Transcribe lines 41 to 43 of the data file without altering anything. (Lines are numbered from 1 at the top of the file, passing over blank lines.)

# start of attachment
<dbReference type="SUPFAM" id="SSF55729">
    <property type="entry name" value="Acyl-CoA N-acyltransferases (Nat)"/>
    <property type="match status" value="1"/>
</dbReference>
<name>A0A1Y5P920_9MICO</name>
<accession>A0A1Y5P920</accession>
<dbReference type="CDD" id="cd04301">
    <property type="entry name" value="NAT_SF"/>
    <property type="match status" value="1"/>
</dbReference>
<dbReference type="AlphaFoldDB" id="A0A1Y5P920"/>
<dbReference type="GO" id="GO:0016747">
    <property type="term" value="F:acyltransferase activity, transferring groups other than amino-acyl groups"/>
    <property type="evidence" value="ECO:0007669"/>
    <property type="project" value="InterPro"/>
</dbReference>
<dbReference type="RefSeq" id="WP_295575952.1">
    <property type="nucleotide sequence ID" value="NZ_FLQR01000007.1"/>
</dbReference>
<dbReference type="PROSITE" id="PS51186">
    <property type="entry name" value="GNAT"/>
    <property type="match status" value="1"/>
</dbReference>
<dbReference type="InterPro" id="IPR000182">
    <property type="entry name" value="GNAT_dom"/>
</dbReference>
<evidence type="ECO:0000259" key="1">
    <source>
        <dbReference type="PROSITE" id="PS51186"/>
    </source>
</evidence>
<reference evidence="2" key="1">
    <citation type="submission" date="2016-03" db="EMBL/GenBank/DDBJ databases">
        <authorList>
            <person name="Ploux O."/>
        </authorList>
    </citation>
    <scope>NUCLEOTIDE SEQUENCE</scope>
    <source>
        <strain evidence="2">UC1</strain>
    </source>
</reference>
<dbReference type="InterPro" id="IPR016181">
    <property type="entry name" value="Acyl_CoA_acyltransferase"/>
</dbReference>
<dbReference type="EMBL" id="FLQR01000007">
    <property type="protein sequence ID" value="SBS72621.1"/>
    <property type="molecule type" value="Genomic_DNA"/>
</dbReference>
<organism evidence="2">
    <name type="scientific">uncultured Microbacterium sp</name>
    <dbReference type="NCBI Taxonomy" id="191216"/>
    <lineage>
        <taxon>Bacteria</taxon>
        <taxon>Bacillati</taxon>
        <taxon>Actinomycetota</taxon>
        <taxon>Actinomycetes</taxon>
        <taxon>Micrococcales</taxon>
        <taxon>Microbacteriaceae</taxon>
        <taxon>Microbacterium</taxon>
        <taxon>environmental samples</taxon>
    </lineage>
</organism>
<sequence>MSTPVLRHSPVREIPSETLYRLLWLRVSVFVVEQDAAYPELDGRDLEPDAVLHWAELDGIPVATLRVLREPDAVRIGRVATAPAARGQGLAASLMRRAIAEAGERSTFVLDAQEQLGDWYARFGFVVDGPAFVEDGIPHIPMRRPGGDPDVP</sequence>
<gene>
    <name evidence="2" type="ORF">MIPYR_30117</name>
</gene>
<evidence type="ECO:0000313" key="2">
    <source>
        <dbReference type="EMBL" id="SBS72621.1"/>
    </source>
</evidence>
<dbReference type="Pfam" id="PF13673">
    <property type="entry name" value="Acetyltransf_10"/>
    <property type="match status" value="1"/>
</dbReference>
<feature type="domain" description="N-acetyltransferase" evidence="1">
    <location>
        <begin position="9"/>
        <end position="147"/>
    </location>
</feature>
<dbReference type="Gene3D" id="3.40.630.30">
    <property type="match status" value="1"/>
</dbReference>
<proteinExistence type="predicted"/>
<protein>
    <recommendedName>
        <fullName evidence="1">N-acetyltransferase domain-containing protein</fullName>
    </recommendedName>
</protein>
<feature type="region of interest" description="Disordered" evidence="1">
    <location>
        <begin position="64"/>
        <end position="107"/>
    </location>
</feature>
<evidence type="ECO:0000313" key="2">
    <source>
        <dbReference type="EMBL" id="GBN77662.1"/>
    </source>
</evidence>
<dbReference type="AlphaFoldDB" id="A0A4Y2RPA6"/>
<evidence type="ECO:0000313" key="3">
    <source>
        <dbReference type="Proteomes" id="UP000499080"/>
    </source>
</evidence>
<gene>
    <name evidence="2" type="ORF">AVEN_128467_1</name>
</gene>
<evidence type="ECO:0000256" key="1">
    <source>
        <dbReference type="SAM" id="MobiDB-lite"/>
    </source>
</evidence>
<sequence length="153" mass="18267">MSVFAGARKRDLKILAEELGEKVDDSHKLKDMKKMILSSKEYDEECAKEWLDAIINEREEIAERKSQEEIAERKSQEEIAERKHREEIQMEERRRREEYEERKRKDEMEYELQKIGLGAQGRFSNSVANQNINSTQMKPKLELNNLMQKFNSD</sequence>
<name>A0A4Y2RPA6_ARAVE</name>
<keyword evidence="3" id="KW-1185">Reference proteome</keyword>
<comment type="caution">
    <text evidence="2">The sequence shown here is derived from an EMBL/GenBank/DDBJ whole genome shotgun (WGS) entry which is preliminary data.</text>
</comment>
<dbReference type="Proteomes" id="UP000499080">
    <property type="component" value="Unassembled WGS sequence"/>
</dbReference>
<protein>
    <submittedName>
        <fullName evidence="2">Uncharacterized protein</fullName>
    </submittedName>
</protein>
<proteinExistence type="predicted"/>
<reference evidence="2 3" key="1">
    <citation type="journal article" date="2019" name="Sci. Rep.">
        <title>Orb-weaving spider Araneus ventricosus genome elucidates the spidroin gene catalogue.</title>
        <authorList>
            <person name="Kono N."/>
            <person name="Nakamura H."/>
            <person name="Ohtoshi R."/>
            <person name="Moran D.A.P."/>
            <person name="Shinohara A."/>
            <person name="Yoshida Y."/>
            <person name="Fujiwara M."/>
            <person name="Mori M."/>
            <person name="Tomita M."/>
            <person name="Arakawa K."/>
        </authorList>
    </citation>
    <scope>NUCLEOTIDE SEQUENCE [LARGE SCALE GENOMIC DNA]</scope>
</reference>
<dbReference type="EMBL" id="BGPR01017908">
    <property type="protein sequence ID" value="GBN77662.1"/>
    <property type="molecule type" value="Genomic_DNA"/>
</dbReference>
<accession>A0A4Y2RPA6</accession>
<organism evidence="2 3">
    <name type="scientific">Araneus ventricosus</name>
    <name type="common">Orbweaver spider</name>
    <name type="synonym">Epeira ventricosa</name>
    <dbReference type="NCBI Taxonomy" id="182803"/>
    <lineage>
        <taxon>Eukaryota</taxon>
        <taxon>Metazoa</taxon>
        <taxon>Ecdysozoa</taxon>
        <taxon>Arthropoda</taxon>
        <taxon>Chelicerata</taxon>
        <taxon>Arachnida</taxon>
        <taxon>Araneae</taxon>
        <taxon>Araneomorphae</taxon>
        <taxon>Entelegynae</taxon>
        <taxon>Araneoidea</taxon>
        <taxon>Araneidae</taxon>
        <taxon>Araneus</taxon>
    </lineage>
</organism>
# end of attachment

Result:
    </source>
</reference>
<dbReference type="InterPro" id="IPR016181">